Wednesday, April 20, 2011

First Day of Summer

Tomorrow is the first day of summer here in Iceland, a day so revered that it is a national holiday. Come to think about it, it might actually be the other way around, it is probably revered because it is a day off. Unfortunately this year around it coincides with another public holiday, namely Skírdagur or Maundy Thursday – the day of the last supper. A two for one in the worst possible sense. Please note that I have to take the foreign ministry‘s word for the English translation of this religious holiday as I got it off a list of official translations, I have never heard this term before and cannot comment on the meaning of Maundy. Sounds like something depressing.

Today I tried to get to the bottom of why we chose such a strange day to mark the first day of summer. It is always celebrated on the first Thursday following the 18th of April, when it is still miserable outside and spring has even yet to arrive. Apparently in the old times Iceland only had two seasons – winter and summer and the first day of summer was decided to coincide with the first day of month Harpa (meaning harp) –the first day of winter landing on the first day of month Gor (Gormánuður) in what we now approximately call October. The translation of Gor is not exactly as nice as for Harpa, it means the half digested stomach contents of slaughtered animals. Why this deserved having a month named after it is beyond me, who knows maybe Maundy means something as absurd.

Other months of yore bear names that are just as strange. Mörsugur is one, translated verbatim it means Fat-sucking. I am really happy my birthday is not the 24th of Fat-sucking month. A further two wexamples are Einmánuður and Tvímánuður, meaning One month and Two month respectively, they do not follow each other and no one knows what these numbers refer to.

So we had some hail today, then some sun and now lots of wind. Sample weather as it is called here. If it freezes during the night, supposedly we are in for a good summer according to old wisdom – the freezing together of summer and winter. The late evening has all the makings of exactly this occurence so things are looking good up here in the north.

It is however a bit worrying that no one has really been able to say with any certainity what counted as a „good“ summer to our forfathers here. Considering what they considered appropriate names for months it could be anything.

Yrsa - Wednesday


  1. Wikipedia offers two explanations of the word "maundy"

    First explanation:

    Most scholars agree that the English word Maundy in that name for the day is derived through Middle English, and Old French mandé, from the Latin mandatum, the first word of the phrase "Mandatum novum do vobis ut diligatis invicem sicut dilexi vos" ("A new command I give you: Love one another. As I have loved you.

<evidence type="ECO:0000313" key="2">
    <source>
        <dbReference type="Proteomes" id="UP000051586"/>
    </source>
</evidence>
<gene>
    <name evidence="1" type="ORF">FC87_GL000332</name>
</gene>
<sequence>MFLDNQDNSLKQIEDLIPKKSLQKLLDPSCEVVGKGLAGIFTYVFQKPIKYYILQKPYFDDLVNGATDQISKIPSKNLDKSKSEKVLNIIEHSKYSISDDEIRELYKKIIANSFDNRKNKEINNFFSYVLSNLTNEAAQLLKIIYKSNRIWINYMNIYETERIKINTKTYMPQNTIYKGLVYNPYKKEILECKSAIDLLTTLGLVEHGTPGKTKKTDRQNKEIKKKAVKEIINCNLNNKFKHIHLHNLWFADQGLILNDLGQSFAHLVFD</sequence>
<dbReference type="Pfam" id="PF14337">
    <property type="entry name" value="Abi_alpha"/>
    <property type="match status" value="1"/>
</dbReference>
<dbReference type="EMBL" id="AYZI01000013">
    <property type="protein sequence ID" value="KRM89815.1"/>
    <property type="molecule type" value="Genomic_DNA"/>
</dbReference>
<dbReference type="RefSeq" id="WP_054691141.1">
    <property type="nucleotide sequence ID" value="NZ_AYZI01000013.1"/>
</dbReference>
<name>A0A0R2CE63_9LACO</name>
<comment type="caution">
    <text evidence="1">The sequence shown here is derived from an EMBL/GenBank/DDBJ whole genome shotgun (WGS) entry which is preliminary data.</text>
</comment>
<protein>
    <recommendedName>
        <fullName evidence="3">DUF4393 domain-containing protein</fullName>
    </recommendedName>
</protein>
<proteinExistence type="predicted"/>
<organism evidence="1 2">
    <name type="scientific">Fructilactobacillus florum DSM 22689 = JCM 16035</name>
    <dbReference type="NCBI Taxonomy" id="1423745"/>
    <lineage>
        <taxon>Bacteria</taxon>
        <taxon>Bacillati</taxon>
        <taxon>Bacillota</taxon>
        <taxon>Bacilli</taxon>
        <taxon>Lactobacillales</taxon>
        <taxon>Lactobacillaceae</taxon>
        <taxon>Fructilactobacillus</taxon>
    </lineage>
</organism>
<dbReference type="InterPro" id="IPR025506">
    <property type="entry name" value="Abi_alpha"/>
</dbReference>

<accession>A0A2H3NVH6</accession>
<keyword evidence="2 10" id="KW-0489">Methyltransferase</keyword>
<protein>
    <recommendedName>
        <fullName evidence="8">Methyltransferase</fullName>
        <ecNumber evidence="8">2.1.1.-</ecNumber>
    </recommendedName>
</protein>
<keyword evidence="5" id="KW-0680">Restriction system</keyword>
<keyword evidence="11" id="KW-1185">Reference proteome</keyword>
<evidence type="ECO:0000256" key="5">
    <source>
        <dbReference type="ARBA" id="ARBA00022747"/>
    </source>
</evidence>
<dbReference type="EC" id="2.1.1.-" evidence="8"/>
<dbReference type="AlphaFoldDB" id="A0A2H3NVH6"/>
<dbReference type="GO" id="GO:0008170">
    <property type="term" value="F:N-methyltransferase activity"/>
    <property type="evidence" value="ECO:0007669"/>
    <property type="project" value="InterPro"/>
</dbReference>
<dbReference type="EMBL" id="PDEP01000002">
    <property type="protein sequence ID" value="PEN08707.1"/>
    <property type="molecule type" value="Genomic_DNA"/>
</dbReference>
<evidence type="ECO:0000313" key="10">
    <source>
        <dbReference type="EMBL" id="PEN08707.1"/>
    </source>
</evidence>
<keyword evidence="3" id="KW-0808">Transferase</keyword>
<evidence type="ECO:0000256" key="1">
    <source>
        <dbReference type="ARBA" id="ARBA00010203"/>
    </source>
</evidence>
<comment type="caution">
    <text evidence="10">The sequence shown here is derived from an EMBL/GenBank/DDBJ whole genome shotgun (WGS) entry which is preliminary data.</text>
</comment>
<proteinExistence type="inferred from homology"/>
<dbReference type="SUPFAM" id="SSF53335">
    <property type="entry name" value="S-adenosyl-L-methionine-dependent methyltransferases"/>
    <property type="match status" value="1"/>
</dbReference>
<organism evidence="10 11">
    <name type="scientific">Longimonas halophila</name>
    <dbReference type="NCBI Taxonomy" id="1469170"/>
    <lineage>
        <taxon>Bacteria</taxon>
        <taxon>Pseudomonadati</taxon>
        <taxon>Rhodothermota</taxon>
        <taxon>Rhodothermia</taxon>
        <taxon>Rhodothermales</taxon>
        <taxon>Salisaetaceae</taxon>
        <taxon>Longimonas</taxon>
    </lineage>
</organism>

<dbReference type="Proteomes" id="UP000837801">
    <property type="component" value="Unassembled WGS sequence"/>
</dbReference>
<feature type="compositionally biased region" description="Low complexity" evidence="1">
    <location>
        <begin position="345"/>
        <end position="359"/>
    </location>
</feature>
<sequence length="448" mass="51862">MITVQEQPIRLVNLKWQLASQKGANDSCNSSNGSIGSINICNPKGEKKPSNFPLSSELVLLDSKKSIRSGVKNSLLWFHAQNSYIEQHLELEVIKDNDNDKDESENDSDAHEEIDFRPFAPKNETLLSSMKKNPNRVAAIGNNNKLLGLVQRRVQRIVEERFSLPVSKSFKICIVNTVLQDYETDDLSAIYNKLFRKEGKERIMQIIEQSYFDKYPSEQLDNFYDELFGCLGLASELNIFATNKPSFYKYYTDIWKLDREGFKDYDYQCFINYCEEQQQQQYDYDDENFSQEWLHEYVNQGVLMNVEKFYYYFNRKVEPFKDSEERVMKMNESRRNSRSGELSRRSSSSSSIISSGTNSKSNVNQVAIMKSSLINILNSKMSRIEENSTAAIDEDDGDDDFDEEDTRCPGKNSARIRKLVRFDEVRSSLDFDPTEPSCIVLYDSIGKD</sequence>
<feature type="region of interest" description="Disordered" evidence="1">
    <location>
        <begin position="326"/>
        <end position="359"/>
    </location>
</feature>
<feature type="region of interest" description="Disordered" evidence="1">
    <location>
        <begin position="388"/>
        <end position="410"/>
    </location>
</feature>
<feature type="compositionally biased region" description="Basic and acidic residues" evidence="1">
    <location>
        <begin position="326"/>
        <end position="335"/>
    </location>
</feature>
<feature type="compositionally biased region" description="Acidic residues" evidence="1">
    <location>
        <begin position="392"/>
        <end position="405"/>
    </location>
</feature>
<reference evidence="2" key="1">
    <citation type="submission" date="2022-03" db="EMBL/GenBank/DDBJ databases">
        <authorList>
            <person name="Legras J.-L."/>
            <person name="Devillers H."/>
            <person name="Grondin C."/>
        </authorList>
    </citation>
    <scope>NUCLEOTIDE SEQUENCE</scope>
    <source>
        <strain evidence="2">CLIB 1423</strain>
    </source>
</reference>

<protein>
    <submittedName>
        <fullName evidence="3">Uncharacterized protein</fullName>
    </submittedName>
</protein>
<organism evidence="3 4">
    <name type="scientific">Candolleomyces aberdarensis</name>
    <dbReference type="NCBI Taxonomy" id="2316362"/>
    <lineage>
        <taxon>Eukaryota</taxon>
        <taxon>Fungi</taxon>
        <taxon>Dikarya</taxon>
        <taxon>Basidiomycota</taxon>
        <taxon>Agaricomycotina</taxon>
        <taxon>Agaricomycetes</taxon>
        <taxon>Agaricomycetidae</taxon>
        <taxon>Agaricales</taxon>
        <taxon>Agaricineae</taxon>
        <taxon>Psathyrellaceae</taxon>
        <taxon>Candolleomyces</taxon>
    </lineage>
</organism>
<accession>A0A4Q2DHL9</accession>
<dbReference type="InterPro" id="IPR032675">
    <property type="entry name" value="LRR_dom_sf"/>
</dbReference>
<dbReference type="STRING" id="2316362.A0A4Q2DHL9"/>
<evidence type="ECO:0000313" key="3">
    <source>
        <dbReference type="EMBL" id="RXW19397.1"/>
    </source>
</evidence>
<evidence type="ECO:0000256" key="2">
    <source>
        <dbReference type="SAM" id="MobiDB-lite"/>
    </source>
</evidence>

This one may have been favored by the churches because it pretty much tells the faithful they are mandated to attend services.


    Others theorize that the English name "Maundy Thursday" arose from "maundsor" baskets, in which on that day the king of England distributed alms to certain poor at Whitehall: "maund" is connected with the Latin mendicare, and French mendier, to beg.[32][33] A source from the Lutheran Church–Missouri Synod likewise states that, if the name was derived from the Latin mandatum, we would call the day Mandy Thursday, or Mandate Thursday, or even Mandatum Thursday; and that the term "Maundy" comes in fact from the Latin mendicare, Old French mendier, and English maund, which as a verb means to beg and as a noun refers to a small basket held out by maunders as they maunded.

    I favor the second definition in that it defines the word by using the word, "a small basket held out by maunders as they maunded", clears everything up.

    Yrsa, your explanation of the months still has me laughing twenty minutes after I read it.

    I wish you and your family a blessed Easter even if your Easter, in terms of weather, is going to be like mine, in New England. We are in spring but the days in April have been in the fifties while the nights are in the forties unless it is raining during the day in which the night temperatures become the day temperatures and the night temperatures fall to the kind of reading we have in November.

    The forsythia bushes with their little yellow flowers opened yesterday. There are, as yet, no leaves on the trees. Since April has showered ceaselessly, their hasn't been any sun. Winter coats have not yet been put away.


  2. Hi Beth,

    I too favour the second explanation.

    I hope you and your family had a wonderful Easter and that in Boston the spring has set in for good, only to be replaced by a warm and wonderful summer.

    all the best